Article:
The limitations of cognitive enhancement drugs will soon be complemented and surpassed by brain machine interfaces. The most consumer accessible brain machine devices that provide some intellectual enhancement are neurofeedback and transcranial direct current stimulation.  Genetic and tissue engineering may provide avenues for at least the repair of cognitive deficits, and perhaps enhancement. Progress in actual nano-neural brain-machine interfaces, which will require advances in miniaturization, materials and nanotechnology, will enable more profound enhancement.



Enhancing Virtues: Intelligence (Part 3): Pharmaceutical Cognitive Enhancement

by J. Hughes

There are limits to our ability to enhance intelligence, and the intellectual virtues, through social reform and lifestyle changes. For thousands of years we have used stimulants like caffeine, coca, qat and nicotine to boost attention. Now we have increasingly targeted drugs that improve attention, memory and learning, with fewer side effects.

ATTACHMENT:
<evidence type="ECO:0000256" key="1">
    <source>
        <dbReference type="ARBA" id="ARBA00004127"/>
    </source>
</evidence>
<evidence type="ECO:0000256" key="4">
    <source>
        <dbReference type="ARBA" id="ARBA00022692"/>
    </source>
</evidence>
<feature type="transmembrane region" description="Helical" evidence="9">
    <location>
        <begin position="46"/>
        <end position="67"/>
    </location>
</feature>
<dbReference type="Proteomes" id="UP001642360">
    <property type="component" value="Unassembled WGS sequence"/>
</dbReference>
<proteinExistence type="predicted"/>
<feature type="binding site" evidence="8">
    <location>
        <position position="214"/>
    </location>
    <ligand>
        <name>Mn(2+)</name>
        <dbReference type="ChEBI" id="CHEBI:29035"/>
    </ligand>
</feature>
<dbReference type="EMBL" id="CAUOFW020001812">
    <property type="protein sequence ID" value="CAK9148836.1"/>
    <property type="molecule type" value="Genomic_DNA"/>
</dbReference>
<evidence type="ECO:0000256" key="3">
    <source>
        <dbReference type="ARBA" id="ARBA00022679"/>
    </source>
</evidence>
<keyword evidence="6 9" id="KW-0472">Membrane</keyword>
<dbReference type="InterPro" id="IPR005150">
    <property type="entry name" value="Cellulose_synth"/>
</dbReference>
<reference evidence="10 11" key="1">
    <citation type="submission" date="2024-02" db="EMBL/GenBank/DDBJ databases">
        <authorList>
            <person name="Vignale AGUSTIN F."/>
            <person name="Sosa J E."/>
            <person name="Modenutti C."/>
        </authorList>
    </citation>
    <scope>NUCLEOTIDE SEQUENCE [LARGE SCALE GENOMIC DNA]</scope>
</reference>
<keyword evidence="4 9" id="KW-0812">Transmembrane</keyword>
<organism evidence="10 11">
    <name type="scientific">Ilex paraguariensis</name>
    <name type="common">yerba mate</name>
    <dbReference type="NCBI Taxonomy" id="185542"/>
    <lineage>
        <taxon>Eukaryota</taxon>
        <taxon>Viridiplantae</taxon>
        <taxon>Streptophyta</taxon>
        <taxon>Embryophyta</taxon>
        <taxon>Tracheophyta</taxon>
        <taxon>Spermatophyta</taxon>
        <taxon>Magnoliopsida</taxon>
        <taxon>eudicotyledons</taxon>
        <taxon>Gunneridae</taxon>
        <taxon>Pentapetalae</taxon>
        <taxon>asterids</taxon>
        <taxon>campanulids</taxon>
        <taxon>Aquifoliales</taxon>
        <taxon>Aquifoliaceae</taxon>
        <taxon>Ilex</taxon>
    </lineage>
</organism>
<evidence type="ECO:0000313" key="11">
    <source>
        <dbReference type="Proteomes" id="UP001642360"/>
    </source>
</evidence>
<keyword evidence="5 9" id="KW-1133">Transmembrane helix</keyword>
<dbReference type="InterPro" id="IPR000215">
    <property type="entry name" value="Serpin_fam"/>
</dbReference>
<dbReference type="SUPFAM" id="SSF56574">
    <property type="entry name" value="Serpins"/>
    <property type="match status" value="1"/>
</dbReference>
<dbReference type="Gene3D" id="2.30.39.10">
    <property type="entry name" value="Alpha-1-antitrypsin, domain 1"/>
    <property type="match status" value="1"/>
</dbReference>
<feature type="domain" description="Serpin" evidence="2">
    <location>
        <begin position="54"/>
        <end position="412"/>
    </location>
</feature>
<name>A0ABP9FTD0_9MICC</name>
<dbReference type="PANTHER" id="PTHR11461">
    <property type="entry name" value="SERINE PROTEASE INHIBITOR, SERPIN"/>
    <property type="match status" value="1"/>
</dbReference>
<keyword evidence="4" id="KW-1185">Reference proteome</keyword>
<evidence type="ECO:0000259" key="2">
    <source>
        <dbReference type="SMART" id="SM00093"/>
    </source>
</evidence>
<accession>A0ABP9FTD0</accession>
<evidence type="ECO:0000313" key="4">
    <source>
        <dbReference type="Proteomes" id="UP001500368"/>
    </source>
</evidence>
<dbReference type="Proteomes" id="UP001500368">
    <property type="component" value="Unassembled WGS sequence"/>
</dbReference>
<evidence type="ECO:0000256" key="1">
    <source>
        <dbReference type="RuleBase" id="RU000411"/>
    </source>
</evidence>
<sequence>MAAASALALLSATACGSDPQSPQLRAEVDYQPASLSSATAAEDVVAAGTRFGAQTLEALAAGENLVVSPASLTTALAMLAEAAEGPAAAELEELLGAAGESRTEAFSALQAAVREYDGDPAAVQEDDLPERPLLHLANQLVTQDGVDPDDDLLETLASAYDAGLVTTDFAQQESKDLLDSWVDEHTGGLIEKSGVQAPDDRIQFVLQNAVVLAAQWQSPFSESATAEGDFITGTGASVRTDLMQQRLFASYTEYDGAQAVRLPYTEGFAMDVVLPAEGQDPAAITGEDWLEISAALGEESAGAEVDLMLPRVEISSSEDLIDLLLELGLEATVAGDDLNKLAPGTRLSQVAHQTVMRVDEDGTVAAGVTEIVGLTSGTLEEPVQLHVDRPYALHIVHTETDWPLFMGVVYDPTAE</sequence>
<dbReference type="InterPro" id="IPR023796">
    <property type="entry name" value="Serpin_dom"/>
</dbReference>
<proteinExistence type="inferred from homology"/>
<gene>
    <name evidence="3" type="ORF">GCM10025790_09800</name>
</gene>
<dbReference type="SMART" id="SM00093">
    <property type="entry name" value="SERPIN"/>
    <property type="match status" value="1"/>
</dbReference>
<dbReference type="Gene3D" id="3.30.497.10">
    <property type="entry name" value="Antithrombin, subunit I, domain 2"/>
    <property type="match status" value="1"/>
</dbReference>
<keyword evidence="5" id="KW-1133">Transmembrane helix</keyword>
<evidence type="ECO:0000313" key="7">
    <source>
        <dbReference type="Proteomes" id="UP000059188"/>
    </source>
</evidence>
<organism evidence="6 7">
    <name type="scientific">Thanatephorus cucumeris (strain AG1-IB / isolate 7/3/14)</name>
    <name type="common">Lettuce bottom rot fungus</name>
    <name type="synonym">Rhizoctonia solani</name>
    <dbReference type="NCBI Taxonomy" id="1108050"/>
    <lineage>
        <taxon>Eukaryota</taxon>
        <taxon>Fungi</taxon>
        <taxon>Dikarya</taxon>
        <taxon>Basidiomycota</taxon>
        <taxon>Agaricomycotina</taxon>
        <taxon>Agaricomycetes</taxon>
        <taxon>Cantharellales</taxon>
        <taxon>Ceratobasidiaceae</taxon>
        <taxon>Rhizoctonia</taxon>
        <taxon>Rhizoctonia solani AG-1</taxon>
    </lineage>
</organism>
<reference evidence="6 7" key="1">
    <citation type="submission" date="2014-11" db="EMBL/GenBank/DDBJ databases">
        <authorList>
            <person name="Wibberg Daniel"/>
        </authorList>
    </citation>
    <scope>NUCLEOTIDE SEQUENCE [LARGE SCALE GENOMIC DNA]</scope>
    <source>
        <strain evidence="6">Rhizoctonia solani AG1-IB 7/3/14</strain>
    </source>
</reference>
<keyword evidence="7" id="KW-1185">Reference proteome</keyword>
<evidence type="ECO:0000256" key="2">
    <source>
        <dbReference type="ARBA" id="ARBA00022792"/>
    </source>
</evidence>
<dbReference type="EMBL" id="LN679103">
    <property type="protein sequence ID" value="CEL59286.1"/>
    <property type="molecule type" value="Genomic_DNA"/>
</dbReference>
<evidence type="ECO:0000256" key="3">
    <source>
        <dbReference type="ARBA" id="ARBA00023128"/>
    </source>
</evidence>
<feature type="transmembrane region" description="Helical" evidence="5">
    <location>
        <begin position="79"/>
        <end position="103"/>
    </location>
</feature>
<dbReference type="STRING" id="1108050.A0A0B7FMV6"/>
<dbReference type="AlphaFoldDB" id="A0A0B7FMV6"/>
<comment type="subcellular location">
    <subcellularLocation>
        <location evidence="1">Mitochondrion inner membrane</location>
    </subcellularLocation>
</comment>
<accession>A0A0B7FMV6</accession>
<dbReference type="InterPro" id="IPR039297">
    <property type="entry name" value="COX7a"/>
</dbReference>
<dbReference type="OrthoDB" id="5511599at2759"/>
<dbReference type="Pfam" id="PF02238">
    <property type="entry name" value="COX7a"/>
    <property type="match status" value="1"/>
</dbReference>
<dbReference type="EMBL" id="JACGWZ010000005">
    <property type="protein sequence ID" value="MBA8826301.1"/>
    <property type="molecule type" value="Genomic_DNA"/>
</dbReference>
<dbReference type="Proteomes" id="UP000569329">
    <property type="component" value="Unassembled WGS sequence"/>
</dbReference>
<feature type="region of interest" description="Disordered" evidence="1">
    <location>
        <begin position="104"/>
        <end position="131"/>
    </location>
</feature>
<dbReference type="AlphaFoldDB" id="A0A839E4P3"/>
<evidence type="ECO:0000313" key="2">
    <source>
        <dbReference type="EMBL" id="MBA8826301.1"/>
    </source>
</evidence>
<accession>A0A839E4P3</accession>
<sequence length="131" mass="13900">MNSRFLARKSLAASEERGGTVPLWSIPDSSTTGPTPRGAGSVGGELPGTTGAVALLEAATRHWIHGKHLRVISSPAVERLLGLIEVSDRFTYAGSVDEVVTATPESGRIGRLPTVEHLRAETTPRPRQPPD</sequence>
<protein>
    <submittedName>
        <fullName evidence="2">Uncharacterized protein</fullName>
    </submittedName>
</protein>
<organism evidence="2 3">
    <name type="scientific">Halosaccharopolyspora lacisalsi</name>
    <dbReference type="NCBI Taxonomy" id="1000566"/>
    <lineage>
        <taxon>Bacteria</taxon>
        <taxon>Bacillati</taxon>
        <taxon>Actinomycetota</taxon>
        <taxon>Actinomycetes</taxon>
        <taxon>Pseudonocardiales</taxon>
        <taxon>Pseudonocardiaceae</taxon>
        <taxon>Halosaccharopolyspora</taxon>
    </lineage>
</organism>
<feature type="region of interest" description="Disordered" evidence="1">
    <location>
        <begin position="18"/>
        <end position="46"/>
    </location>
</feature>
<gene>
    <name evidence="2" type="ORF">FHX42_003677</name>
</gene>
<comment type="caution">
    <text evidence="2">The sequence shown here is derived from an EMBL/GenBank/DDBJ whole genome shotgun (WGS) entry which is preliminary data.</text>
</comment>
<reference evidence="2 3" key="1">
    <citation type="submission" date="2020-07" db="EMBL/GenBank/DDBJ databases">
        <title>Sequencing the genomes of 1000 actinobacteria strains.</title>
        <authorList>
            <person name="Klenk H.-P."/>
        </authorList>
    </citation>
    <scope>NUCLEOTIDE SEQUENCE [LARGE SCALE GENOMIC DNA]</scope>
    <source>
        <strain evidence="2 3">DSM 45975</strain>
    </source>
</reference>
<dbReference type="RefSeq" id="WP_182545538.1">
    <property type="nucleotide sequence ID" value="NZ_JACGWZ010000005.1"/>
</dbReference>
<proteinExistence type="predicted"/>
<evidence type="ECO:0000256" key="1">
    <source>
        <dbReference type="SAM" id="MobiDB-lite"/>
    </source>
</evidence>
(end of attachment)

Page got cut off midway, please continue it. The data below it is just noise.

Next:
Review of Ilia Stambler’s “A History of Life-Extensionism in the Twentieth Century”

by Gennady Stolyarov II

A History of Life-Extensionism in the Twentieth Century by Ilia Stambler is the most thorough treatment to date of the ideas of famous thinkers and scientists who attempted to prolong human lifespans. In this detailed and impressively documented work – spanning 540 pages – Dr. Stambler explores the works of life-extensionist thinkers and practitioners from a vast variety of ideological, national, and methodological backgrounds.